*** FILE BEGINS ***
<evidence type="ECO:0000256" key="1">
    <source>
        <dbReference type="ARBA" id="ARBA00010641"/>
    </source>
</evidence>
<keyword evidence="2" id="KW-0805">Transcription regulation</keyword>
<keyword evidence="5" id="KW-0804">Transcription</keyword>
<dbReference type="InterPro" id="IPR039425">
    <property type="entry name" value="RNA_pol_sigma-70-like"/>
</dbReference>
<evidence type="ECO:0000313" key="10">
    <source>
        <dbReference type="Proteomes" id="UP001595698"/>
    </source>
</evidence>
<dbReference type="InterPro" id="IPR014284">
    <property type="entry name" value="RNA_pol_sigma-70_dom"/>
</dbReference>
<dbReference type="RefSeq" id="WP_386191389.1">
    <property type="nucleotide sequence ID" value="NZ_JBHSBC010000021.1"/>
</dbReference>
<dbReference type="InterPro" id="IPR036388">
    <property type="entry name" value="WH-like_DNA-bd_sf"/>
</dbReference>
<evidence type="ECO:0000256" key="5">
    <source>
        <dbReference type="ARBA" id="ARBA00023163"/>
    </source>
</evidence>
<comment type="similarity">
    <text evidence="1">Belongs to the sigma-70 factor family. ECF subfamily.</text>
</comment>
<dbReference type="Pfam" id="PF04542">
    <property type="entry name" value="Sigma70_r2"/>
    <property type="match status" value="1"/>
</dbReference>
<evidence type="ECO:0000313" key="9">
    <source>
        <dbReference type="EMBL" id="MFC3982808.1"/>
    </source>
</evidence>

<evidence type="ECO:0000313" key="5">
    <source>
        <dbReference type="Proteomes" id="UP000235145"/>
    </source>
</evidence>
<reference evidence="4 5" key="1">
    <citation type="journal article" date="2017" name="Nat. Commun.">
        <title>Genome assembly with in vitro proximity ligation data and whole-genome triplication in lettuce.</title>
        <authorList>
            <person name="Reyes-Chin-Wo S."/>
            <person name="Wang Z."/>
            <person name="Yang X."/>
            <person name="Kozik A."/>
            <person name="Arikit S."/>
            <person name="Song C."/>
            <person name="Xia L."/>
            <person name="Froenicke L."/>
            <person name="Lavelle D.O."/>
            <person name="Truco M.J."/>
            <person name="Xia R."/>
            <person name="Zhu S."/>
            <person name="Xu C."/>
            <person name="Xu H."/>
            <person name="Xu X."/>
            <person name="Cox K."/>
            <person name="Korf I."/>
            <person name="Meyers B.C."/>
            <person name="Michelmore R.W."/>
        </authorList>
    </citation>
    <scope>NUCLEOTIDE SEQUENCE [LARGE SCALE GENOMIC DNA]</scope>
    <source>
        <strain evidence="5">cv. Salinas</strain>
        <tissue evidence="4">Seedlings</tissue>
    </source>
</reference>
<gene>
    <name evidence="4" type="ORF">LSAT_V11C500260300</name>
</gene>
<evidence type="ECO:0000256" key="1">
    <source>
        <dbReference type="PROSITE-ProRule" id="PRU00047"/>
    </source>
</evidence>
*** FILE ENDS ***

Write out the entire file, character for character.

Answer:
<evidence type="ECO:0000256" key="1">
    <source>
        <dbReference type="ARBA" id="ARBA00010641"/>
    </source>
</evidence>
<keyword evidence="2" id="KW-0805">Transcription regulation</keyword>
<keyword evidence="5" id="KW-0804">Transcription</keyword>
<dbReference type="InterPro" id="IPR039425">
    <property type="entry name" value="RNA_pol_sigma-70-like"/>
</dbReference>
<evidence type="ECO:0000313" key="10">
    <source>
        <dbReference type="Proteomes" id="UP001595698"/>
    </source>
</evidence>
<dbReference type="InterPro" id="IPR014284">
    <property type="entry name" value="RNA_pol_sigma-70_dom"/>
</dbReference>
<dbReference type="RefSeq" id="WP_386191389.1">
    <property type="nucleotide sequence ID" value="NZ_JBHSBC010000021.1"/>
</dbReference>
<dbReference type="InterPro" id="IPR036388">
    <property type="entry name" value="WH-like_DNA-bd_sf"/>
</dbReference>
<evidence type="ECO:0000256" key="5">
    <source>
        <dbReference type="ARBA" id="ARBA00023163"/>
    </source>
</evidence>
<comment type="similarity">
    <text evidence="1">Belongs to the sigma-70 factor family. ECF subfamily.</text>
</comment>
<dbReference type="Pfam" id="PF04542">
    <property type="entry name" value="Sigma70_r2"/>
    <property type="match status" value="1"/>
</dbReference>
<evidence type="ECO:0000313" key="9">
    <source>
        <dbReference type="EMBL" id="MFC3982808.1"/>
    </source>
</evidence>

<evidence type="ECO:0000313" key="5">
    <source>
        <dbReference type="Proteomes" id="UP000235145"/>
    </source>
</evidence>
<reference evidence="4 5" key="1">
    <citation type="journal article" date="2017" name="Nat. Commun.">
        <title>Genome assembly with in vitro proximity ligation data and whole-genome triplication in lettuce.</title>
        <authorList>
            <person name="Reyes-Chin-Wo S."/>
            <person name="Wang Z."/>
            <person name="Yang X."/>
            <person name="Kozik A."/>
            <person name="Arikit S."/>
            <person name="Song C."/>
            <person name="Xia L."/>
            <person name="Froenicke L."/>
            <person name="Lavelle D.O."/>
            <person name="Truco M.J."/>
            <person name="Xia R."/>
            <person name="Zhu S."/>
            <person name="Xu C."/>
            <person name="Xu H."/>
            <person name="Xu X."/>
            <person name="Cox K."/>
            <person name="Korf I."/>
            <person name="Meyers B.C."/>
            <person name="Michelmore R.W."/>
        </authorList>
    </citation>
    <scope>NUCLEOTIDE SEQUENCE [LARGE SCALE GENOMIC DNA]</scope>
    <source>
        <strain evidence="5">cv. Salinas</strain>
        <tissue evidence="4">Seedlings</tissue>
    </source>
</reference>
<gene>
    <name evidence="4" type="ORF">LSAT_V11C500260300</name>
</gene>
<evidence type="ECO:0000256" key="1">
    <source>
        <dbReference type="PROSITE-ProRule" id="PRU00047"/>
    </source>
</evidence>